MILAN — What are the next challenges for digital innovation in the fashion industry?
“I really hope technology will become more invisible,” said Brunello Cucinelli chief executive officer of digital Francesco Bottigliero, who was among the speakers of the e-Pitti Summit, held in Milan on Nov. 20 and 21. “And I also hope it will help reduce lots of leftover stocks,” he added, shining a light on overproduction, one of the biggest issues that the global industry has to face.
Actually, in order to make its production system more efficient, Hugo Boss Textile Industries managing director Joachim Hensch explained that the company has adopted a three-year innovation plan, which kicked off in 2018. “The first step was pushing our people operating at any level of the organization to think out of the box, putting the focus on their intuitions,” Hensch said, revealing that the task for next year is to accelerate the incubation of projects, which in 2020 will lead to becoming independent on its innovation strategies.
Among the transformations operated within the company, Hugo Boss has adopted a strategy which by combining the analysis of big data, robotic automation and artificial intelligence enabled it to develop a more agile and adaptable structure and see a 24 percent reduction in the manufacturing error rate.
According to Hensch, the company also understood the importance of changing the physical layout of production plants and operating a nearshoring “to deliver personalization and get closer to consumers.”
As Bottigliero highlighted, Hensch put the accent on invisible digitalization — “talking to machines it’s going to be normal and natural,” he said — and on the importance of virtual reality to develop efficient training systems for employees. In particular, through the Virtual Dojo technology, Hugo Boss employees in different areas can have access to a self-managed learning program. “If in 2017 we needed eight weeks to train a new employee, in 2019 it will take four weeks,” said Hensch, adding that in 2020, Hugo Boss will also become “a platform for products and services” by delivering digital consultancy for other players in the industry.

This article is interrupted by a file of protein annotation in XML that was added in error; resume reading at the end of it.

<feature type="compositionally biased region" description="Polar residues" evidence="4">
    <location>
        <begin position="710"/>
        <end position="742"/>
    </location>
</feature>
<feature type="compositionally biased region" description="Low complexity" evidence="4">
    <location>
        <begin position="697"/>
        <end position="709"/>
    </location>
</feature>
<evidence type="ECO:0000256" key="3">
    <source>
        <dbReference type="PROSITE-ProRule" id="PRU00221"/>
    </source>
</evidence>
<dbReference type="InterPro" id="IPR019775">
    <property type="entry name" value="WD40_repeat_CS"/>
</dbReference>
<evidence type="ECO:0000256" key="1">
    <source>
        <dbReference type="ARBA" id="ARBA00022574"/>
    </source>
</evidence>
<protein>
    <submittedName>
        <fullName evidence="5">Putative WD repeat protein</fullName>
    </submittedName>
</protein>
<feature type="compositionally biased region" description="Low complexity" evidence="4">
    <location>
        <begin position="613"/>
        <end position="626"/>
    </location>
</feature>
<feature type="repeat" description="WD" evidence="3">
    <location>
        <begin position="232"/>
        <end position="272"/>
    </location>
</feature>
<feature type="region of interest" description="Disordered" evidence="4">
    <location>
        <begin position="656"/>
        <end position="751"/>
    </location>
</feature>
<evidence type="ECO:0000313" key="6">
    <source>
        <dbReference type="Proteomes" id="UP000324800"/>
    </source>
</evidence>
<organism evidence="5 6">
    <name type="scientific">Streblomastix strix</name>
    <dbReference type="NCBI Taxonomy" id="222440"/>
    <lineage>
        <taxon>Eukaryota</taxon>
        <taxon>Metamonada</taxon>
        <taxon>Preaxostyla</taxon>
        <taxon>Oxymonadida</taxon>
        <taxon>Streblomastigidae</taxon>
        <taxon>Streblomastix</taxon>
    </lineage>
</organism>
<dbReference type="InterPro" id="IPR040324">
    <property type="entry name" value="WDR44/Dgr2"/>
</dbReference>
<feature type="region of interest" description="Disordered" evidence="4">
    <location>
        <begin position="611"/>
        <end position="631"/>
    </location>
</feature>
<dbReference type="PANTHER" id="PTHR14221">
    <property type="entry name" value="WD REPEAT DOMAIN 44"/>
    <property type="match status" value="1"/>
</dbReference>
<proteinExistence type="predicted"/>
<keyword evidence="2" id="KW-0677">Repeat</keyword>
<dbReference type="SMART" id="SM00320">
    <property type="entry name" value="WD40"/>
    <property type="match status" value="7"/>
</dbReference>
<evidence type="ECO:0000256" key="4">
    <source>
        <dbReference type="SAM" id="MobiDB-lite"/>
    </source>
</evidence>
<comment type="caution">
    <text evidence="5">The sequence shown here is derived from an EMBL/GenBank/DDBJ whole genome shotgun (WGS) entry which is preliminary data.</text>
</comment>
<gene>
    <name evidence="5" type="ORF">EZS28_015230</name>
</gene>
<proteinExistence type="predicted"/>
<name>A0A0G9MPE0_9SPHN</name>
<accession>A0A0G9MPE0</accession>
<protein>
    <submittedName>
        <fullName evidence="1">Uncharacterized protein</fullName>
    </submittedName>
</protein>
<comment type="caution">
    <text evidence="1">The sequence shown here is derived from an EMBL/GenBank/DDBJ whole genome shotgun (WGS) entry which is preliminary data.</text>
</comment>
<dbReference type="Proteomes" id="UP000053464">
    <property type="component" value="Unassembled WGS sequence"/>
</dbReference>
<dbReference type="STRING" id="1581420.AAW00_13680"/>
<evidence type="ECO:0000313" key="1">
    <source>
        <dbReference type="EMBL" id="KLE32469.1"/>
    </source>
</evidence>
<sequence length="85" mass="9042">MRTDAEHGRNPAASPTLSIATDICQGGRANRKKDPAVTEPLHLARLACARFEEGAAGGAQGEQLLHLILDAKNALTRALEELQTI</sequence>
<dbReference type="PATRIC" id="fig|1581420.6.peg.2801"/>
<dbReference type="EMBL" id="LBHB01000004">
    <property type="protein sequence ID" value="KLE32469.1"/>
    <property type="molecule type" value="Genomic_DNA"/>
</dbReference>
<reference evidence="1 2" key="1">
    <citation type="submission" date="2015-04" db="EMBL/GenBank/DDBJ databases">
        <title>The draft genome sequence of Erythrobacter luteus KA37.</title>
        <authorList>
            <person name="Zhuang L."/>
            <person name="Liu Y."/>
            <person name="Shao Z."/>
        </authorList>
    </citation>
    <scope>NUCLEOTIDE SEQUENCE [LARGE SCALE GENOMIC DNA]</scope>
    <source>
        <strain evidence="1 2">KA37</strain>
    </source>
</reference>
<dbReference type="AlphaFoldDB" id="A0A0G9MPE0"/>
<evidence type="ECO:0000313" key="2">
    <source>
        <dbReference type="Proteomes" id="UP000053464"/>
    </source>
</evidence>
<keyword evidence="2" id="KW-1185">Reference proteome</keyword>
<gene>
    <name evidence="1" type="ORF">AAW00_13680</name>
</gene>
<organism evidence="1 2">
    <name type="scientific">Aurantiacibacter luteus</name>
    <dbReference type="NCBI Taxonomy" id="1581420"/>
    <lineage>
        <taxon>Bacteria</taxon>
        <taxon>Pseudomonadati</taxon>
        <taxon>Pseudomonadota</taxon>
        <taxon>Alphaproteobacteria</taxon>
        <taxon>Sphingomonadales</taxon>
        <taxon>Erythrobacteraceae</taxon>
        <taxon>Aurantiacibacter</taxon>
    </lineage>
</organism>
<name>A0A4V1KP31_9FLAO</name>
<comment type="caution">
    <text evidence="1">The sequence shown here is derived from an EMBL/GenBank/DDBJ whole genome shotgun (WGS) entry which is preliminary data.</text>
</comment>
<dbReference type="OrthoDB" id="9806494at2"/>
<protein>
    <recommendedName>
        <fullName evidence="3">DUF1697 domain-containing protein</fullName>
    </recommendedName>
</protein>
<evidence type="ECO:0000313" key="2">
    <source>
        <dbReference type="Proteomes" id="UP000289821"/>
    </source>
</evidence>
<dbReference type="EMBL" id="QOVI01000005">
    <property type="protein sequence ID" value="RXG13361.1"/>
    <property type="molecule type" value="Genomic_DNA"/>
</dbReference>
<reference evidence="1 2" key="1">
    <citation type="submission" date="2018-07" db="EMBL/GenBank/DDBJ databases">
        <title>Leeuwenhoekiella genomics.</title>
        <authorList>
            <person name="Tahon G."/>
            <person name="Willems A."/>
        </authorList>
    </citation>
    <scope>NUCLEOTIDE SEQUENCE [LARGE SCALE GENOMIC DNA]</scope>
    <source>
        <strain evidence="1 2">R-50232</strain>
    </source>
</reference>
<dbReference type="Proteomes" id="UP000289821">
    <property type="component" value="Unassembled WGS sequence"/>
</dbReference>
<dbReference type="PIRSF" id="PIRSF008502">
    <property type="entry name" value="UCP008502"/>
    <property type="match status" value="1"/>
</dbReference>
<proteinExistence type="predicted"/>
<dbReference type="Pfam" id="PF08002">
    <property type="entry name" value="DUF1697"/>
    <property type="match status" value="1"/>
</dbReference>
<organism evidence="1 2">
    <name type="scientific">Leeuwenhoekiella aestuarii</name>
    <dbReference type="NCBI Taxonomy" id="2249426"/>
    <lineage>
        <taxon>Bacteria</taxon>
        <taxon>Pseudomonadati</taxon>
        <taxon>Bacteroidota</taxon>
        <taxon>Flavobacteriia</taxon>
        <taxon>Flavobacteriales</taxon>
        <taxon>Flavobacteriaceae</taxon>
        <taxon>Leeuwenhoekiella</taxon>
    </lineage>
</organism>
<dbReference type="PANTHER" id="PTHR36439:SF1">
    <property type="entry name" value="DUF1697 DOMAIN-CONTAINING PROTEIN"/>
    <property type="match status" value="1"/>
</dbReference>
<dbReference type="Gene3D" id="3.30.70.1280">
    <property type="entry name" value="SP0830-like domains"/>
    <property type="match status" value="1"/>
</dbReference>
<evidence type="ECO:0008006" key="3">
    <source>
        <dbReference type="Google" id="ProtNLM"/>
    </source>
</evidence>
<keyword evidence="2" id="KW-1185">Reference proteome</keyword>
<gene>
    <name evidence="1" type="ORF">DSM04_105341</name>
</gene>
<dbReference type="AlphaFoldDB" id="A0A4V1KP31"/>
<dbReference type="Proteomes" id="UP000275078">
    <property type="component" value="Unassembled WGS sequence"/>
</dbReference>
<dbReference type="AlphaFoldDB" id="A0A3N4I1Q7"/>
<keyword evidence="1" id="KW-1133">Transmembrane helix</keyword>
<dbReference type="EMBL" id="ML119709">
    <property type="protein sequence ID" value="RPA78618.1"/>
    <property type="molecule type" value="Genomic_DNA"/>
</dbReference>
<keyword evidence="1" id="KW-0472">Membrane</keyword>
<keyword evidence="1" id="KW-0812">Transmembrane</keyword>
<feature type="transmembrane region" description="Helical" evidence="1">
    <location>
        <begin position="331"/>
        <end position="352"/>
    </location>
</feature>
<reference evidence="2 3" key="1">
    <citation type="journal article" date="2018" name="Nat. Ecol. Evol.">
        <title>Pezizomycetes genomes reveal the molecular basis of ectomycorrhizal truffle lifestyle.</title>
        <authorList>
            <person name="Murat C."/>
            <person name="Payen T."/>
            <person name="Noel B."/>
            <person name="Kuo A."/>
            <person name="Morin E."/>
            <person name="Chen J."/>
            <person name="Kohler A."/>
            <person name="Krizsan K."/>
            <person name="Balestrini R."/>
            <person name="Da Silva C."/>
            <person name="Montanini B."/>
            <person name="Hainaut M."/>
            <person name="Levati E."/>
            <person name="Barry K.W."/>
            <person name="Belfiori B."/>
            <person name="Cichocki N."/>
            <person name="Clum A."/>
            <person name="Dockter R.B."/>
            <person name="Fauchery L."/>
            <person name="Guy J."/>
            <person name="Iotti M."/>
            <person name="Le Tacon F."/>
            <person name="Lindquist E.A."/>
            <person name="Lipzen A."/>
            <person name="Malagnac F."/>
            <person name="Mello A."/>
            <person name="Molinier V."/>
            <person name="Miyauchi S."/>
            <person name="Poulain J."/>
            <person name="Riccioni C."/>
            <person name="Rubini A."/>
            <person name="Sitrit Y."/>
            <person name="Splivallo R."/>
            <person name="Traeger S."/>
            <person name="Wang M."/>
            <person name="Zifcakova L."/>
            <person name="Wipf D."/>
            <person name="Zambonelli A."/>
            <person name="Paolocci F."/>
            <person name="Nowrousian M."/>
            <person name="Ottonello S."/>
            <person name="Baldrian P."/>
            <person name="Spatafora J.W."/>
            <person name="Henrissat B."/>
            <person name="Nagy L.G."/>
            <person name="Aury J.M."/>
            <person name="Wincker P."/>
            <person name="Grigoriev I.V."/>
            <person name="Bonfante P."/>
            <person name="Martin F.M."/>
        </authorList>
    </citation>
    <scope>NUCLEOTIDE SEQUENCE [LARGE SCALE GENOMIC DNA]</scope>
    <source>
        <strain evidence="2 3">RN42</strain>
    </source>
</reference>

With digital sales accounting for 20 percent of its total business, British leather goods brand Mulberry combines technology and human intuition to continue to evolve its strategy. “We have established an innovation committee where the members are not older than 30,” said Mulberry ceo Thierry Andretta. “Its task is to develop solutions, which are meant to have a global perspective and meet the needs of global customers,” he explained, revealing that the company mainly relies on a “test and learn” culture, where speed and execution play a key role.
The human factor stands out in the business approach of a luxury label like Cesare Paciotti, which with the spring 2019 collection changes its name into Paciotti. “I think this will help put the focus on the idea of brand, rather than anchoring it to its founder,” said the company’s ceo Marco Calcinaro, who revealed that New York-based stylist Ada Kokosar will be the creative director of the label. Kokosar was on the e-Pitti summit’s stage with Calcinaro to talk about the Midnight 00 luxury footwear label, which, born as a collaboration with Cesare Paciotti, turned into a standalone brand. “I have a lot of dreams and the idea is to extend the brand’s business to different fields to execute an integral, spontaneous lifestyle vision,” said Kokosar, who will also continue to design Midnight 00.